A default constructor is a specialized method that creates and initializes an object in object-oriented programming. There are multiple kinds of constructors, but a default constructor must meet one of two specific criteria, in addition to creating and initializing an object. It must either have no parameters, in which case it could also be called a nullary constructor, or it must assign default values to all parameters it has the ability to set. Some computer languages implicitly specify a default nullary constructor if the programmer doesn't specify a constructor at all. Once any type of constructor is written, the default nullary constructor is no longer specified, and must be explicitly written if needed.
For computer languages that allow object-oriented inheritance, default constructors in subclasses must be precisely connected to constructors in superclasses. Subclass constructors always must call superclass constructors before doing anything specific to the subclass. In some languages, like Java®, a subclass constructor implicitly calls a superclass default nullary constructor. If a superclass default nullary constructor doesn't exist, the subclass object can't be built properly. Subclasses can still have either type of default constructor in this case, but an available superclass constructor must be called correctly, perhaps by passing it default values unique to the subclass.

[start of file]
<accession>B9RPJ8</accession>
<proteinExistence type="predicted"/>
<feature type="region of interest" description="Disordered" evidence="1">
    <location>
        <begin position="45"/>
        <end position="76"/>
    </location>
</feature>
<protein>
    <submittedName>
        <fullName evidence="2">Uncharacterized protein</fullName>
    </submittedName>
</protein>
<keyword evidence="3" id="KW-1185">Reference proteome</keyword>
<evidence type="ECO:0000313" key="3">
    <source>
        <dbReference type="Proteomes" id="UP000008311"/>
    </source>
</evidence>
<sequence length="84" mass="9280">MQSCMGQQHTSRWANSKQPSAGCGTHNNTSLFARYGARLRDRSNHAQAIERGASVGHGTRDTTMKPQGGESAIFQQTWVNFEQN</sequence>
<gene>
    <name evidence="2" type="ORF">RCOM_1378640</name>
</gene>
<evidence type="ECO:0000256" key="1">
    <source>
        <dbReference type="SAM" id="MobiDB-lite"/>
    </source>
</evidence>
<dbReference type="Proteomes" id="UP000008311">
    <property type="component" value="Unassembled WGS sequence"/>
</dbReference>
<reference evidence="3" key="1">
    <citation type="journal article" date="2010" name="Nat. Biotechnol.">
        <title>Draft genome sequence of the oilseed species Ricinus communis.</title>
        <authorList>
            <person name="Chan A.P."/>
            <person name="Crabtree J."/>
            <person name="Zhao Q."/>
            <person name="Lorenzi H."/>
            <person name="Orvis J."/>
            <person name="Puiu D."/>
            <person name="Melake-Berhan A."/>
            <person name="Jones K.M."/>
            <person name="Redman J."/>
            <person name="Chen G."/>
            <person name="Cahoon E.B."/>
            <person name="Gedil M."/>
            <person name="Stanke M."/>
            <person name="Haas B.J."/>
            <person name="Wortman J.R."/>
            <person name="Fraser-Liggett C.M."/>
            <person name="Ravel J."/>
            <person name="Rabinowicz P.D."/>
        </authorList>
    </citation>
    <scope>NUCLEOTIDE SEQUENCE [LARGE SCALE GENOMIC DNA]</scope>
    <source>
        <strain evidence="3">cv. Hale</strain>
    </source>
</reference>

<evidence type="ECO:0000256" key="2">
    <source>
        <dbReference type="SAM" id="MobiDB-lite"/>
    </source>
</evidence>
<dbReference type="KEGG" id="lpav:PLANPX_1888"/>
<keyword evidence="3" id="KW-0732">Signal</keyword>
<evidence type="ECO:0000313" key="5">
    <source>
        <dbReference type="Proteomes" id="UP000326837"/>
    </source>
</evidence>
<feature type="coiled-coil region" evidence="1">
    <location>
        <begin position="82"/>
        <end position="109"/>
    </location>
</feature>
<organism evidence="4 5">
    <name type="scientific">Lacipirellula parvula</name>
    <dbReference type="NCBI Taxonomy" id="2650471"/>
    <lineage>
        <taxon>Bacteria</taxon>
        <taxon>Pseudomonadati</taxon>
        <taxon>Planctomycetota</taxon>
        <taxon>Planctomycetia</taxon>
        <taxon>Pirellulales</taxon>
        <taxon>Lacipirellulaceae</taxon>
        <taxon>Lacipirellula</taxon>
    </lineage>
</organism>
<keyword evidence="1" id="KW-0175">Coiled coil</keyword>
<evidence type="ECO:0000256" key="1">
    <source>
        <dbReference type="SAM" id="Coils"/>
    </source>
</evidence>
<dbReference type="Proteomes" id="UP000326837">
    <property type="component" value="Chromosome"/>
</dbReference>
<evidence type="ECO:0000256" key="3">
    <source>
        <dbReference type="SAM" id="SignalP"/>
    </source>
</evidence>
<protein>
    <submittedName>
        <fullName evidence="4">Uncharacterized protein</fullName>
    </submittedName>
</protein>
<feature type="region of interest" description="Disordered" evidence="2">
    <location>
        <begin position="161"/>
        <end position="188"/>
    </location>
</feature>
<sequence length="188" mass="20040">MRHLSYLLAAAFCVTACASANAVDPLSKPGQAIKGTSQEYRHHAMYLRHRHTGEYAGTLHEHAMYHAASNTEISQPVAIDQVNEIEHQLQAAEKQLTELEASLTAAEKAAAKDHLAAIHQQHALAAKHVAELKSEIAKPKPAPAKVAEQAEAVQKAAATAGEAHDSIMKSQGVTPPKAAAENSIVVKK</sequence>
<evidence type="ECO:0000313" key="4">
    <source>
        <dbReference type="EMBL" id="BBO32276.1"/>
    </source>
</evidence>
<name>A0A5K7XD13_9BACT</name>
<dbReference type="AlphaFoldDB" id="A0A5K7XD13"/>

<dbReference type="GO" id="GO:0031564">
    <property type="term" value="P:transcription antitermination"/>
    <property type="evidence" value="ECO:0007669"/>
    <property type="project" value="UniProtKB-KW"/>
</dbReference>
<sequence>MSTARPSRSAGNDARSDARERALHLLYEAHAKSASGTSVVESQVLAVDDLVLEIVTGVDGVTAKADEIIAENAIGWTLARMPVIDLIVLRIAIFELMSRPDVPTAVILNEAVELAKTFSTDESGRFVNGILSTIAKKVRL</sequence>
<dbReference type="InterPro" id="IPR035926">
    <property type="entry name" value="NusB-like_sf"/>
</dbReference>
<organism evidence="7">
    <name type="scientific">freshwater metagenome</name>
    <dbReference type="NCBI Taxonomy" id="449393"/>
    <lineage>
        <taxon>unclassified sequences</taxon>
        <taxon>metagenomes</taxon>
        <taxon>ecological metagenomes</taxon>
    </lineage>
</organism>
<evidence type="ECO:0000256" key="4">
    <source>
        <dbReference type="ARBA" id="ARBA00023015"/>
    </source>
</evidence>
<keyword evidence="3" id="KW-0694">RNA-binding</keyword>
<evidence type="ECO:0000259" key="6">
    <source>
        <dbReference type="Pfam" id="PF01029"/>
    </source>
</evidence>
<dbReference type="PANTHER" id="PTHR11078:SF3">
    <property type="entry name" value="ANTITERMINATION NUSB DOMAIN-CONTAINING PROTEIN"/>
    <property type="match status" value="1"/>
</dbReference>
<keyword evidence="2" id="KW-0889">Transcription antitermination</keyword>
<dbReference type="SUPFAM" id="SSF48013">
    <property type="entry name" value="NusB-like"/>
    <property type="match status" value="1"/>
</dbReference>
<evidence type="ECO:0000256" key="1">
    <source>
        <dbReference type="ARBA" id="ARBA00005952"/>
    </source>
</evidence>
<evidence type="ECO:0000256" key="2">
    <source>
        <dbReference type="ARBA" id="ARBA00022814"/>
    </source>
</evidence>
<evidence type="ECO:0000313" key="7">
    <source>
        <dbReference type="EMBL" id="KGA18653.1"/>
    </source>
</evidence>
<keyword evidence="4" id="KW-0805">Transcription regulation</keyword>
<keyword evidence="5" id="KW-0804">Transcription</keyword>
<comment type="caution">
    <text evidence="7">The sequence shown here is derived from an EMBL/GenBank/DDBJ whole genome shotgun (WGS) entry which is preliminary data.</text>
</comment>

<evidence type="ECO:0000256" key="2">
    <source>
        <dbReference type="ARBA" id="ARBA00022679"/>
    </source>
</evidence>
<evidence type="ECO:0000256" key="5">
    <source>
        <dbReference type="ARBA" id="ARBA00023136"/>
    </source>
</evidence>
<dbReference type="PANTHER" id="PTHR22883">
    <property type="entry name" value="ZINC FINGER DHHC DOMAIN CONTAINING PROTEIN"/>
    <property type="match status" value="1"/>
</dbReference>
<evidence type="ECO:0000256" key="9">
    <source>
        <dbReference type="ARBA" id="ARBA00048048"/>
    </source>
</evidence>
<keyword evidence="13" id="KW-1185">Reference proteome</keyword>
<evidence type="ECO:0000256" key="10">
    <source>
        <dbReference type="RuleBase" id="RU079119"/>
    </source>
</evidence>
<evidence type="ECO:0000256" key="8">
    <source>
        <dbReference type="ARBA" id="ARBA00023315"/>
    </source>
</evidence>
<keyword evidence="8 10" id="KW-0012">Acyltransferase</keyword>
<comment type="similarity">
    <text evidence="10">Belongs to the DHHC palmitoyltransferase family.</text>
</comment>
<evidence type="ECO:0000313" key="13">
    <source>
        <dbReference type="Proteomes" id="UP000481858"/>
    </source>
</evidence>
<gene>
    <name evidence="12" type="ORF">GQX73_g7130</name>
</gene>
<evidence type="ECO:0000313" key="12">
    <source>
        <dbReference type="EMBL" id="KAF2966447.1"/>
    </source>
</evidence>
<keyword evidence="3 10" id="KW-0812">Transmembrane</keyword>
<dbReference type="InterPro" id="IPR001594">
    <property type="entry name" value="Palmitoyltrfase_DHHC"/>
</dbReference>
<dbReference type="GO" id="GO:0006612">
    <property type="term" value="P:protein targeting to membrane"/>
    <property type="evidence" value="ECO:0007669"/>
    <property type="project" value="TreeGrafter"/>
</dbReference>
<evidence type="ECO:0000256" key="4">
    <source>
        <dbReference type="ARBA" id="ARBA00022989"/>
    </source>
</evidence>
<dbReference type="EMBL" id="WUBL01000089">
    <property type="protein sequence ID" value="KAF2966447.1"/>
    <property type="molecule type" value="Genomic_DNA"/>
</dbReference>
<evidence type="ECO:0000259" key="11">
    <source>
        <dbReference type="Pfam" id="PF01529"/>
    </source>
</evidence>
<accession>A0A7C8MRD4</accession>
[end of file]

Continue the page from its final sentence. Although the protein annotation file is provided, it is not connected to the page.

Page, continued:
The implicit generation of a default nullary constructor has the advantage of reducing the number of methods a programmer must specify and document, but also has the disadvantage of possibly making code maintenance and comprehension more difficult. Some programmers consider the omission of a default constructor to be bad practice, while others do not. There is nothing that prevents an individual programmer from adhering to either of these programming methods, so including a default nullary constructor in code is largely a stylistic choice on the part of the programmer. If the constructor is included, most schools of thought dictate that it should be commented and documented just as any other constructor or method would be.
Any default constructor can have access modifiers attached to it, making the constructor public, protected, or private. This gives the constructor specific abilities based on the class in which it is specified. A public default constructor can be used to create a new object from another class, while a protected constructor can only be called from its own class and any subclasses. Protected default constructors are seen often in an inheritance hierarchy. Private constructors are usually employed only in self-contained classes, where some type of factory method is available to call it, rather than the programmer.